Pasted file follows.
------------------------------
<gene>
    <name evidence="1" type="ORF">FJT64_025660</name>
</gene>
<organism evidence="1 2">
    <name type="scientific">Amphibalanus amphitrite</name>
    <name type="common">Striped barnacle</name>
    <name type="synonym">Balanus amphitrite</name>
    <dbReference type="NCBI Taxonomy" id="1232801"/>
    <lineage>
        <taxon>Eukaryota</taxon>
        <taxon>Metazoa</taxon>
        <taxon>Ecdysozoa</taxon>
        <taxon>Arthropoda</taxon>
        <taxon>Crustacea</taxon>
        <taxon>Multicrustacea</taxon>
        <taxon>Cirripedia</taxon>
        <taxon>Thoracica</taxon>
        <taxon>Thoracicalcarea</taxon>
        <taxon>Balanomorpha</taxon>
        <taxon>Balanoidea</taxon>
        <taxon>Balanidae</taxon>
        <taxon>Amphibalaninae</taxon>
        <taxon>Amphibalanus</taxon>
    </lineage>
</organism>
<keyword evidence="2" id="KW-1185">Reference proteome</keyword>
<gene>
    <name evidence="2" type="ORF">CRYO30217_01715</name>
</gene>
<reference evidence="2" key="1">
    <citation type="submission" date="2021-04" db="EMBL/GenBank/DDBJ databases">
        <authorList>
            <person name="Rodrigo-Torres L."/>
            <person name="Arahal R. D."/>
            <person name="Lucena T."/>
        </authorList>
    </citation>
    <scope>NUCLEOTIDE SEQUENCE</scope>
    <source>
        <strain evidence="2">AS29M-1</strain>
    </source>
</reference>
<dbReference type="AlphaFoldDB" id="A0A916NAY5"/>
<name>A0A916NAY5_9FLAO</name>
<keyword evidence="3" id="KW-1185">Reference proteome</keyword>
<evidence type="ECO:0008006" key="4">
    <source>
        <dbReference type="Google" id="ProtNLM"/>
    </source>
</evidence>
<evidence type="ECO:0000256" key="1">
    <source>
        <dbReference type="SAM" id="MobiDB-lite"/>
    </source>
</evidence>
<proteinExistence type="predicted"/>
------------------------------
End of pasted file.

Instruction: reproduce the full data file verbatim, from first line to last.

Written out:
<gene>
    <name evidence="1" type="ORF">FJT64_025660</name>
</gene>
<organism evidence="1 2">
    <name type="scientific">Amphibalanus amphitrite</name>
    <name type="common">Striped barnacle</name>
    <name type="synonym">Balanus amphitrite</name>
    <dbReference type="NCBI Taxonomy" id="1232801"/>
    <lineage>
        <taxon>Eukaryota</taxon>
        <taxon>Metazoa</taxon>
        <taxon>Ecdysozoa</taxon>
        <taxon>Arthropoda</taxon>
        <taxon>Crustacea</taxon>
        <taxon>Multicrustacea</taxon>
        <taxon>Cirripedia</taxon>
        <taxon>Thoracica</taxon>
        <taxon>Thoracicalcarea</taxon>
        <taxon>Balanomorpha</taxon>
        <taxon>Balanoidea</taxon>
        <taxon>Balanidae</taxon>
        <taxon>Amphibalaninae</taxon>
        <taxon>Amphibalanus</taxon>
    </lineage>
</organism>
<keyword evidence="2" id="KW-1185">Reference proteome</keyword>
<gene>
    <name evidence="2" type="ORF">CRYO30217_01715</name>
</gene>
<reference evidence="2" key="1">
    <citation type="submission" date="2021-04" db="EMBL/GenBank/DDBJ databases">
        <authorList>
            <person name="Rodrigo-Torres L."/>
            <person name="Arahal R. D."/>
            <person name="Lucena T."/>
        </authorList>
    </citation>
    <scope>NUCLEOTIDE SEQUENCE</scope>
    <source>
        <strain evidence="2">AS29M-1</strain>
    </source>
</reference>
<dbReference type="AlphaFoldDB" id="A0A916NAY5"/>
<name>A0A916NAY5_9FLAO</name>
<keyword evidence="3" id="KW-1185">Reference proteome</keyword>
<evidence type="ECO:0008006" key="4">
    <source>
        <dbReference type="Google" id="ProtNLM"/>
    </source>
</evidence>
<evidence type="ECO:0000256" key="1">
    <source>
        <dbReference type="SAM" id="MobiDB-lite"/>
    </source>
</evidence>
<proteinExistence type="predicted"/>